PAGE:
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APS judge bids "Adios" but not before addressing role of poverty in children's lives


That was the final word a few minutes ago from Fulton County Superior Court Judge Jerry Baxter after reducing the prison sentences of three APS defendants from seven years to serve to three.

Baxter opened the short court proceeding by saying, “I have done a lot of reflection on the sentence that I rendered two weeks ago. I am not comfortable with it. When a judge goes home and he keeps thinking over and over that something’s wrong, something is usually wrong. Anyway, I want to modify the sentence so I can live with it. I am going to put myself out to pasture in the not too distant future and I want to be out to pasture without any regrets.”

He urged convicted educators Tamara Cotman, Sharon Davis-Williams and Michael Pitts to begin their community service now, noting their appeals -- which he predicted would not prevail -- could take two years.

In the meantime, Baxter said the talented trio could help the community. “These are smart people. They have something to offer,” he said.

It was apparent Baxter reflected on the contention of many educators after the original sentencing that he overstated the impact of test tamping on the fates of children while ignoring the effects of poverty.

At the original sentencing, an exasperated and angry Baxter dubbed the cheating scandal the “sickest thing that's ever happened to this town" and said it pushed kids on a path to crime. "They are the most vulnerable children in our city, and they were shortchanged. They were passed on, and now they're in the prison system,” he said.

Today, the judge went deeper, closing with a statement about the poverty and the hopelessness of the neighborhoods where cheating occurred.

Acknowledging the “fine” teachers in many APS schools serving the poorest of children, Baxter said, “But that alone is not going to solve the problem. Hopefully, after going through this, our community will put a microscope on it and hopefully make things better for these children who didn’t ask to be born in these conditions, but they are born in these conditions and need to get all the help they can to get out of there.”

I wrote about the same issue in the print AJC after the first round of sentencing:

To be clear, the altering of student exams to make schools appear more successful was inexcusable, and the educators deserve to be punished. But students in those high-poverty Atlanta schools didn't falter academically because teachers changed answers on the CRCT. Teachers changed answers on the CRCT because students were faltering.

I worry that attributing poor student performance to test tampering promotes a simplistic remedy: Make it harder for educators to cheat and punish them severely when they do. It does not address the core issue of how to advance children who arrive at school far behind advantaged peers whose parents have already invested immense resources into developing their 5-year-old's critical thinking and problem-solving abilities.

Cheating was so rampant at Parks Middle School that Atlanta has blotted out the name. After merging with another school in the old Parks building, the school was re-branded Sylvan Hills Middle. But APS has yet to vanquish the low academic performance.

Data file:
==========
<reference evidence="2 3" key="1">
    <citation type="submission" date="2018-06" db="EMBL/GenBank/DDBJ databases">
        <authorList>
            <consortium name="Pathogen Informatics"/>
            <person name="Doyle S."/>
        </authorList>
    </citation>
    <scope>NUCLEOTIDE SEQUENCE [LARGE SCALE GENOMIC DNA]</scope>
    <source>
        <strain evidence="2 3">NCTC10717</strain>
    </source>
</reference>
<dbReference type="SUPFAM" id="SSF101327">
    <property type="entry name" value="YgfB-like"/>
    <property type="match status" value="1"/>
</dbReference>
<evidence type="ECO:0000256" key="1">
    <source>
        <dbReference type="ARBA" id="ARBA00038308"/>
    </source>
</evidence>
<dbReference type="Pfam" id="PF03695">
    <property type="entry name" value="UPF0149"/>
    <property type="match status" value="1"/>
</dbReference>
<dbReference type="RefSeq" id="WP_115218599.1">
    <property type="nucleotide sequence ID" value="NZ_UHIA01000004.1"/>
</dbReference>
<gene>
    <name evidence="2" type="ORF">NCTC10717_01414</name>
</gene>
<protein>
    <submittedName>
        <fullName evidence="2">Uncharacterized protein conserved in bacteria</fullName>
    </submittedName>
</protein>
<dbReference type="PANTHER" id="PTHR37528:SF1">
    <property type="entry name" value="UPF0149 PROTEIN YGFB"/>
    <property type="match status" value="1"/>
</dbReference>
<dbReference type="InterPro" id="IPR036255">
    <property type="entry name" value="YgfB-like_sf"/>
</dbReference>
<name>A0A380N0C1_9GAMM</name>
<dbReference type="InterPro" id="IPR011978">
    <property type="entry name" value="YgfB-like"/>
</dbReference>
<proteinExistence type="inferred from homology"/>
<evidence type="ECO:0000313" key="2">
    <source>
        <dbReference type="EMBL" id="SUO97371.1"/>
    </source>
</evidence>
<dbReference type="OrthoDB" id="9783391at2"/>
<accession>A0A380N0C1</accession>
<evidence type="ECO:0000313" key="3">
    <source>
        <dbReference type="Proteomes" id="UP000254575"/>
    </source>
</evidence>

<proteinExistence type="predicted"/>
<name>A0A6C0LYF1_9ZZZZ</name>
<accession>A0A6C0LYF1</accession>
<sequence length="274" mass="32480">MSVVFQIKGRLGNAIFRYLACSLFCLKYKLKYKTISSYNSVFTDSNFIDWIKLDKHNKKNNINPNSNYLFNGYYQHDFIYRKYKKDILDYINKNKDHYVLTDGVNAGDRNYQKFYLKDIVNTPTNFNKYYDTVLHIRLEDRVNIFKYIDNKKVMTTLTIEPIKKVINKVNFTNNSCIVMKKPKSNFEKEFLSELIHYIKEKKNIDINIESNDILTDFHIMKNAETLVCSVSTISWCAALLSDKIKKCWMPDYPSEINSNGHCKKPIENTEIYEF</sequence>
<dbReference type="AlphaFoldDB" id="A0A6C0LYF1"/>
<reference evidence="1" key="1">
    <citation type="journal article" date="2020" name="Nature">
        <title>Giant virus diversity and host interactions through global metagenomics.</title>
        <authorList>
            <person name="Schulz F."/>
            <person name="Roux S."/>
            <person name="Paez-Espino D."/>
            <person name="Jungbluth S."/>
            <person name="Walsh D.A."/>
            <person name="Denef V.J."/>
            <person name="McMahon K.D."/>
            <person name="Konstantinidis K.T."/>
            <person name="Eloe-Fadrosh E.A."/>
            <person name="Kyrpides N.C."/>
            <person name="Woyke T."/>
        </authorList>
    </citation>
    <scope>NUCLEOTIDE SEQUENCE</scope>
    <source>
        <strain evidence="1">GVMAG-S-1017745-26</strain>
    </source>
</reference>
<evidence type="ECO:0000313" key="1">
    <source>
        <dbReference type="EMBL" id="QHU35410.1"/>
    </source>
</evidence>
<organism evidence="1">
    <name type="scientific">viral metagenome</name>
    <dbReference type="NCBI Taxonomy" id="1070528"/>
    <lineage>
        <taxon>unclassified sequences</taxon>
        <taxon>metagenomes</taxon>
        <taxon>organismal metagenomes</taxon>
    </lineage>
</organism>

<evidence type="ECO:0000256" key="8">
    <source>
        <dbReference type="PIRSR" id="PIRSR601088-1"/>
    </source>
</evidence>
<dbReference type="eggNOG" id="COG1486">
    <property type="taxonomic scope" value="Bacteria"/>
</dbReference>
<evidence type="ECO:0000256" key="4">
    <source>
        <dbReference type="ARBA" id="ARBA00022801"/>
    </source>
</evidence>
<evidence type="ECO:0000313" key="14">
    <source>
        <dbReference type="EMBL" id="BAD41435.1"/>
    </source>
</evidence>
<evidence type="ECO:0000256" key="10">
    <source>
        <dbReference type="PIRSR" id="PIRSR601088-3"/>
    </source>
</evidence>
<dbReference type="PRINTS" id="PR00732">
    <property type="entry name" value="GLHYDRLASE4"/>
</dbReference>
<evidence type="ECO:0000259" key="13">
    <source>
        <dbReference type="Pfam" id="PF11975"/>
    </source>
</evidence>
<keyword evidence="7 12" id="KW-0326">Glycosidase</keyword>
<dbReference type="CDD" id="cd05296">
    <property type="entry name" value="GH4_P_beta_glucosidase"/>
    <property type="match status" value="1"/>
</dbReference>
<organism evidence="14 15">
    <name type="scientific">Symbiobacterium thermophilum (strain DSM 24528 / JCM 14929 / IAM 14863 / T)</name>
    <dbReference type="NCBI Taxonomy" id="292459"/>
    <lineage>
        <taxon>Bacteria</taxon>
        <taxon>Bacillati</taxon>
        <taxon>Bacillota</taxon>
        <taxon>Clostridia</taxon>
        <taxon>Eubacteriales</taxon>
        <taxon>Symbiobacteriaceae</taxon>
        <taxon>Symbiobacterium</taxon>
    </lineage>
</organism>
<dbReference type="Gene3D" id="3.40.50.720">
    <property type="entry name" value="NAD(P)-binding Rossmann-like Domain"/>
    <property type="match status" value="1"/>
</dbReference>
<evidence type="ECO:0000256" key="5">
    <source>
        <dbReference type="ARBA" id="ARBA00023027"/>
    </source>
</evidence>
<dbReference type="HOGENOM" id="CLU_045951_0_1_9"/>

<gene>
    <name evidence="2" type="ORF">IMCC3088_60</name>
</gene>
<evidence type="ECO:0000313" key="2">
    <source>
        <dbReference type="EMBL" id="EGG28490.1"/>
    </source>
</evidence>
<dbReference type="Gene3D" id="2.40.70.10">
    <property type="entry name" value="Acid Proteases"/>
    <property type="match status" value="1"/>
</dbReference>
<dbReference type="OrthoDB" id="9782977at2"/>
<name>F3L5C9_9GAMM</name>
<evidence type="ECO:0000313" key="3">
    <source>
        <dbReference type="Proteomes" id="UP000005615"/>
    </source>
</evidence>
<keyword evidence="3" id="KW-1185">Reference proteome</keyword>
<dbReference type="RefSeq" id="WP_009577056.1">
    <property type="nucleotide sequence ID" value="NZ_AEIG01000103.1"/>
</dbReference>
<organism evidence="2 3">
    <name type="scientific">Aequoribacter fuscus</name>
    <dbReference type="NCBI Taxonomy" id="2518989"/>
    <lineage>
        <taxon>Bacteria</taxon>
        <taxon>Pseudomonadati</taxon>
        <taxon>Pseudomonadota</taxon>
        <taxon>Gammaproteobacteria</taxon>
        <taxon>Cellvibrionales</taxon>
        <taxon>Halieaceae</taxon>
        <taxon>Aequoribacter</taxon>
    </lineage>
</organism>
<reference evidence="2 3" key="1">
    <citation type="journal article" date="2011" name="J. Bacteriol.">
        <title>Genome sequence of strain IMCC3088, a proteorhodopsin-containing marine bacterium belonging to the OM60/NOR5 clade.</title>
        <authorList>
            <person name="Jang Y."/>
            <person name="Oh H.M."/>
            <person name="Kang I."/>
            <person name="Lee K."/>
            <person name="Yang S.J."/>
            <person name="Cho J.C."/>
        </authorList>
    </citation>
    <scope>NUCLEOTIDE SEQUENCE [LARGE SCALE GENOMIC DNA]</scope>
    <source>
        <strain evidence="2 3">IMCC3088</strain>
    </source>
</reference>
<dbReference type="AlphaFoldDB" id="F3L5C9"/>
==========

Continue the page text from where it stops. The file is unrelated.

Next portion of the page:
On last year's state report card, which grades Georgia schools on a 100-point scale, Sylvan Middle scored 52.7 --- below the average APS middle school grade of 65.8 and the average state grade of 73.8.

In the five years after the state's audit confirmed the AJC findings of cheating, testing protocols have tightened in Atlanta, and dozens of educators who confessed to cheating have been ousted from the classroom. But that hasn't brought an end to academic challenges in the district. Twenty-eight Atlanta schools --- more than in any other Georgia district --- qualify for state takeover due to low performance.

Schools with high numbers of poor children face enormous hurdles catching their students up to middle-class peers; these schools often have to compensate for the collapse of multiple supports in children's lives, from family, to personal safety, to adequate housing, to health care.

We've expected teachers and schools to shore up these fallen structures alone. And we've been telling poor kids, "Work harder and you will overcome these obstacles and succeed."

Yes, some kids somehow find the resiliency and grit to reach the top despite the boulders in their path. However, they are rare, as are high school runners with a 4-minute mile or valedictorians with perfect SAT and ACT scores. While we can admire these preternatural talents, we shouldn't pretend they are the exemplars. They are the exceptions.

Today, the achievement gap between high- and low-income students is 40 percent wider than a generation ago, mostly because wealthier parents are investing a lot more time, money and energy into their children's cognitive development. They understand the future belongs to not just the educated, but the highly educated.

Many skeptics argue social programs and wraparound services can't replace attentive and dedicated parenting. I agree and wish young women and men would not have babies when they are 17. And if they do, I wish they would provide secure homes for their babies and complete their own education so they can lift themselves and their children out of poverty.

But if they do none of those things, our default position can no longer be that schools can fix it all.

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About the Author

Maureen Downey has written editorials and opinion pieces about local, state and federal education policy since the 1990s.